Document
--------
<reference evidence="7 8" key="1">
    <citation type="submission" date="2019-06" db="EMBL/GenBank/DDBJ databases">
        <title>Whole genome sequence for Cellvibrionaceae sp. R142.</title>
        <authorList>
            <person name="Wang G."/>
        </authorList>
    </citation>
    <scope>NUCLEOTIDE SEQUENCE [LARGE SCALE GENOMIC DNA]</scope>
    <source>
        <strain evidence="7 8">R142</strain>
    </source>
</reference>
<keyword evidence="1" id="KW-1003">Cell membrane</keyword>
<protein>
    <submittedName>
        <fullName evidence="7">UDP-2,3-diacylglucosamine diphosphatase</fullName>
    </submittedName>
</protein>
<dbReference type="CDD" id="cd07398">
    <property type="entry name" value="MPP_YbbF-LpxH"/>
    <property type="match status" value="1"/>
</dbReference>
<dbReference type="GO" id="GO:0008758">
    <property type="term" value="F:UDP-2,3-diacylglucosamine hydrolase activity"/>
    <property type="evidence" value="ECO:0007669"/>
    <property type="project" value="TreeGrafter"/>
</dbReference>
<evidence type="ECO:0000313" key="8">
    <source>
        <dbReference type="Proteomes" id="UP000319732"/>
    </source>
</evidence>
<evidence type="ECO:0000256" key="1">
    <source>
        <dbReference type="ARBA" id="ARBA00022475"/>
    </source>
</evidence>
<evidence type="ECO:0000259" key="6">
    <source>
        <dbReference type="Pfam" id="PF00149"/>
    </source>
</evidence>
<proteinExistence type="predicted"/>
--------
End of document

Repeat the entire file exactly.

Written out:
<reference evidence="7 8" key="1">
    <citation type="submission" date="2019-06" db="EMBL/GenBank/DDBJ databases">
        <title>Whole genome sequence for Cellvibrionaceae sp. R142.</title>
        <authorList>
            <person name="Wang G."/>
        </authorList>
    </citation>
    <scope>NUCLEOTIDE SEQUENCE [LARGE SCALE GENOMIC DNA]</scope>
    <source>
        <strain evidence="7 8">R142</strain>
    </source>
</reference>
<keyword evidence="1" id="KW-1003">Cell membrane</keyword>
<protein>
    <submittedName>
        <fullName evidence="7">UDP-2,3-diacylglucosamine diphosphatase</fullName>
    </submittedName>
</protein>
<dbReference type="CDD" id="cd07398">
    <property type="entry name" value="MPP_YbbF-LpxH"/>
    <property type="match status" value="1"/>
</dbReference>
<dbReference type="GO" id="GO:0008758">
    <property type="term" value="F:UDP-2,3-diacylglucosamine hydrolase activity"/>
    <property type="evidence" value="ECO:0007669"/>
    <property type="project" value="TreeGrafter"/>
</dbReference>
<evidence type="ECO:0000313" key="8">
    <source>
        <dbReference type="Proteomes" id="UP000319732"/>
    </source>
</evidence>
<evidence type="ECO:0000256" key="1">
    <source>
        <dbReference type="ARBA" id="ARBA00022475"/>
    </source>
</evidence>
<evidence type="ECO:0000259" key="6">
    <source>
        <dbReference type="Pfam" id="PF00149"/>
    </source>
</evidence>
<proteinExistence type="predicted"/>